neutrality between the contending parties. But they differed in this, that while their respective governors sympathized more largely with the conspirators, their legislatures distrusted them, and contained loyal majorities. In both States the conviction was very general that the North would make new concessions and afford new guaranties. These views were very well expressed in the reply of Governor Magoffin, of Kentucky, to the Alabama commissioners who had sought the co-operation of Kentucky with the Southern States in their new crusade. "You ask," he said, "the co-operation of the Southern States, in order to redress our wrongs. So do we. You have no hope of a redress in the Union. We yet look hopefully to assurances that a powerful reaction is going on at the North. You seek a remedy in secession from the Union. We wish the united action of the slave States, assembled in convention, within the Union. You would act separately; we, unitedly. If Alabama and other slave States would meet us in convention, say at Nashville, or elsewhere, as early as the 5th day of February, I do not doubt that we would agree in forty-eight hours upon such reasonable guaranties, by way of amendments to the Constitution of the United States, as would command at least the approbation of our numerous friends in the free States, and by giving them time to make the question. with the people there, such reaction in public opinion might take place as to secure our rights and save the government."
But while they looked thus coldly upon secession they incon sistently discountenanced coercion. James Guthrie, at a Union meeting on the 19th of April, opposed the call of the President for volunteers for the purposes of coercion, or the raising of troops for the Confederacy; asserted that secession was no remedy for the pending evils, and that Kentucky would not take part with either side; at the same time declaring her soil sacred against the hostile foot of either. When the President made his call for troops, the governor sent for reply this insolent message: "Your despatch is received. In answer, I say emphatically, Kentucky will furnish no troops for the wicked purpose of subduing her sister Southern States." On the 20th of May he issued a proclamation of neutrality in which he used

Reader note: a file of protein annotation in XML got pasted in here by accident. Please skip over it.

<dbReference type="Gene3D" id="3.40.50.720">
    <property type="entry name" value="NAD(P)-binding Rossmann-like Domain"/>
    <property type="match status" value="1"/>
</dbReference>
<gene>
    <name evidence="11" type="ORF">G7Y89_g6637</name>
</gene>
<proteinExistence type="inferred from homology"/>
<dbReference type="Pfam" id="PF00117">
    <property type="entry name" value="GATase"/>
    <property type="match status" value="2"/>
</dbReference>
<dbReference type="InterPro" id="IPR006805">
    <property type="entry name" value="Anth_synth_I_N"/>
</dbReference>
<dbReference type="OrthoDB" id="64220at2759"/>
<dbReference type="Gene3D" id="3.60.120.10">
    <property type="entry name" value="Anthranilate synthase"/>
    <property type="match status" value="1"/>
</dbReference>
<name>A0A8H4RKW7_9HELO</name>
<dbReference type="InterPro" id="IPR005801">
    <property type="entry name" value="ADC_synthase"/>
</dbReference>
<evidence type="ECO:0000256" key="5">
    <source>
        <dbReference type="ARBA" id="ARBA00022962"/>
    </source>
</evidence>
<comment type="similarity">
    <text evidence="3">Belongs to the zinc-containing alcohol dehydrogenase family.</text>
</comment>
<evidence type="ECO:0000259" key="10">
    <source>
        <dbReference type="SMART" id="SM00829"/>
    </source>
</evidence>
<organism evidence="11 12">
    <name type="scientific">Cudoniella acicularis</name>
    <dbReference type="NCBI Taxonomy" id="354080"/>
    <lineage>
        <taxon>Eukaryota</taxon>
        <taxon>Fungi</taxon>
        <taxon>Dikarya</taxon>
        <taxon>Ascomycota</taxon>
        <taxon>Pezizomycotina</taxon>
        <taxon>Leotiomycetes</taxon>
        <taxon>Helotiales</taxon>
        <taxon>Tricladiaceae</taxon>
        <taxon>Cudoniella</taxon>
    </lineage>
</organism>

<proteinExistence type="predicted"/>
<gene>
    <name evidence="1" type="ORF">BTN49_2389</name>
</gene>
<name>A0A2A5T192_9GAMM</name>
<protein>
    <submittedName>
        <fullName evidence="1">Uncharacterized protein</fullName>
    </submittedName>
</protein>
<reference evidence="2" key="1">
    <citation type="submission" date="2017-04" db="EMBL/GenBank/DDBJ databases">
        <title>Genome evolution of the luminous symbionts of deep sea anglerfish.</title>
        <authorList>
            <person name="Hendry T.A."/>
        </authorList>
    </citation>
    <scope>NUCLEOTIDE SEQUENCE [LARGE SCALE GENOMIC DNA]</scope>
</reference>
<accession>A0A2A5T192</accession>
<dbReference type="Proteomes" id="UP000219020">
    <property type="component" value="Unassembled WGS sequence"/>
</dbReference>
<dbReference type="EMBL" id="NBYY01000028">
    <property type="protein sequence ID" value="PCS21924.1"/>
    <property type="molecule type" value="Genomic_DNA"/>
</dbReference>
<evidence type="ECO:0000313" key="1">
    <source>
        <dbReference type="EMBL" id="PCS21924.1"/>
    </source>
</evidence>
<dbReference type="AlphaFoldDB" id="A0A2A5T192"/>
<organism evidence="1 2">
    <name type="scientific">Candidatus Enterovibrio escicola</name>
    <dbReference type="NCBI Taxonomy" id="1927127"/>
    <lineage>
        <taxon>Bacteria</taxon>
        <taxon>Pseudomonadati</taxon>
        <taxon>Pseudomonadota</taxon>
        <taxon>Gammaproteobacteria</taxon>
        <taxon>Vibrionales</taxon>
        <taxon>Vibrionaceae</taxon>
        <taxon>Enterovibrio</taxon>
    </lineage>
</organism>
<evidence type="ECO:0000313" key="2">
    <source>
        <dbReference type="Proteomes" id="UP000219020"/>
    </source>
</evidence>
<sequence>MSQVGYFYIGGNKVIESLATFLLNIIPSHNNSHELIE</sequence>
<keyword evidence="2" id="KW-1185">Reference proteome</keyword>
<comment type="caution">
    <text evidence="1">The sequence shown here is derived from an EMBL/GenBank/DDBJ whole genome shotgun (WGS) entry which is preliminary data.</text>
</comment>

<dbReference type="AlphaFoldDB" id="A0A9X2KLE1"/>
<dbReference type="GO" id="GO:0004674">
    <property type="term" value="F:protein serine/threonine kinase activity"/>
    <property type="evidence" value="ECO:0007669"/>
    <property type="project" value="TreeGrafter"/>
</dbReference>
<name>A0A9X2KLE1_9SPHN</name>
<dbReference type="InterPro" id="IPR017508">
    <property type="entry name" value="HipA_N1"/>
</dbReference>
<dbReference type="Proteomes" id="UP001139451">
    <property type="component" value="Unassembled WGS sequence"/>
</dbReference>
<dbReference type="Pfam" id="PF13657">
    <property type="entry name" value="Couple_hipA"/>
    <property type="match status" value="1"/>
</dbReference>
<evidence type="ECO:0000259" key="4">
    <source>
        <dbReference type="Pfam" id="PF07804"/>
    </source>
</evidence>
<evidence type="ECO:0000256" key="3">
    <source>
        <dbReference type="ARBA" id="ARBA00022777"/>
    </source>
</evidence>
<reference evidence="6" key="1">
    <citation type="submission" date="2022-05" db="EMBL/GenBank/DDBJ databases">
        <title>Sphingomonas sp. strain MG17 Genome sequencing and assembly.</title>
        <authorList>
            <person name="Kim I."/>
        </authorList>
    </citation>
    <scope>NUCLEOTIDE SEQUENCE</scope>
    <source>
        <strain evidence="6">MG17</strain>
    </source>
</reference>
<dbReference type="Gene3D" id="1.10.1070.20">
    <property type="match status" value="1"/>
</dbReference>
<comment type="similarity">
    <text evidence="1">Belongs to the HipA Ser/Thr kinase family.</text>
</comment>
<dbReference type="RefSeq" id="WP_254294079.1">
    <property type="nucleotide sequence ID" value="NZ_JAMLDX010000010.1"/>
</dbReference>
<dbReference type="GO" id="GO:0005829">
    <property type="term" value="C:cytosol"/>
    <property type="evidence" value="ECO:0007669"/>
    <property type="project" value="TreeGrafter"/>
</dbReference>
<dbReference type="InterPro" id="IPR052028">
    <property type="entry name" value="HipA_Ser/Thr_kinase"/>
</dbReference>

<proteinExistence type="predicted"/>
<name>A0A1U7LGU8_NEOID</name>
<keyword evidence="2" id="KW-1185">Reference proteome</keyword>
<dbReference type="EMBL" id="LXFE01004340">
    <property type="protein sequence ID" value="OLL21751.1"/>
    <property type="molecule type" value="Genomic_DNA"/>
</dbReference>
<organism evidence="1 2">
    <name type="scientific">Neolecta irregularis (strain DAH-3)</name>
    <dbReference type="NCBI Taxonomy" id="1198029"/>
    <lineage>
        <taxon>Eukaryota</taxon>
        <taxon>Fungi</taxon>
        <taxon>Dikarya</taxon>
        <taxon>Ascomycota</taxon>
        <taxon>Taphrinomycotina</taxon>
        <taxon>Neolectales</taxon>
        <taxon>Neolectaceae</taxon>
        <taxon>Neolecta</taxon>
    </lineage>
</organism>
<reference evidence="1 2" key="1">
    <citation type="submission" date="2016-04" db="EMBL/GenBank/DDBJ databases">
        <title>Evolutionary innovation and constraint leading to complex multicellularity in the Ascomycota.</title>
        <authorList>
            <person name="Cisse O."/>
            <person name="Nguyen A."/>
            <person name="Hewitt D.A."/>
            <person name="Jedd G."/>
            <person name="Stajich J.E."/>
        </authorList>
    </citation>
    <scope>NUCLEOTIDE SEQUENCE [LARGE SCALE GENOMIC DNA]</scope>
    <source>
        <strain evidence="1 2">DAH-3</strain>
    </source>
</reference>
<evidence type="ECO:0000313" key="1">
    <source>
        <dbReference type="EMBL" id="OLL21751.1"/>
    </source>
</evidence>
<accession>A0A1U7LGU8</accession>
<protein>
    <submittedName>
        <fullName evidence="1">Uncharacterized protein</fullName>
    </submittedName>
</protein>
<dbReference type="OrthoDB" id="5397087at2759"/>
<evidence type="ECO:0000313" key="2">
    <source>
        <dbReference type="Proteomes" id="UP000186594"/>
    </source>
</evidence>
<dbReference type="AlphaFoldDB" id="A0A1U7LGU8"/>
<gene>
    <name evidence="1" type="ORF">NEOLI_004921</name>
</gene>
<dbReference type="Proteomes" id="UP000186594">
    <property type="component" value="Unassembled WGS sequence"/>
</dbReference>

"I hereby notify and warn all other States, separate or united, especially the United and Confederate States, that I solemnly forbid any movement upon Kentucky soil, or occupation of any post or place therein, for any purposes whatever, until authorized by invitation or permission of the legislature and executive authorities. I especially forbid all citizens of Kentucky, whether incorporated in the State guard or otherwise, from making any hostile demonstrations against any of the aforesaid sovereignties."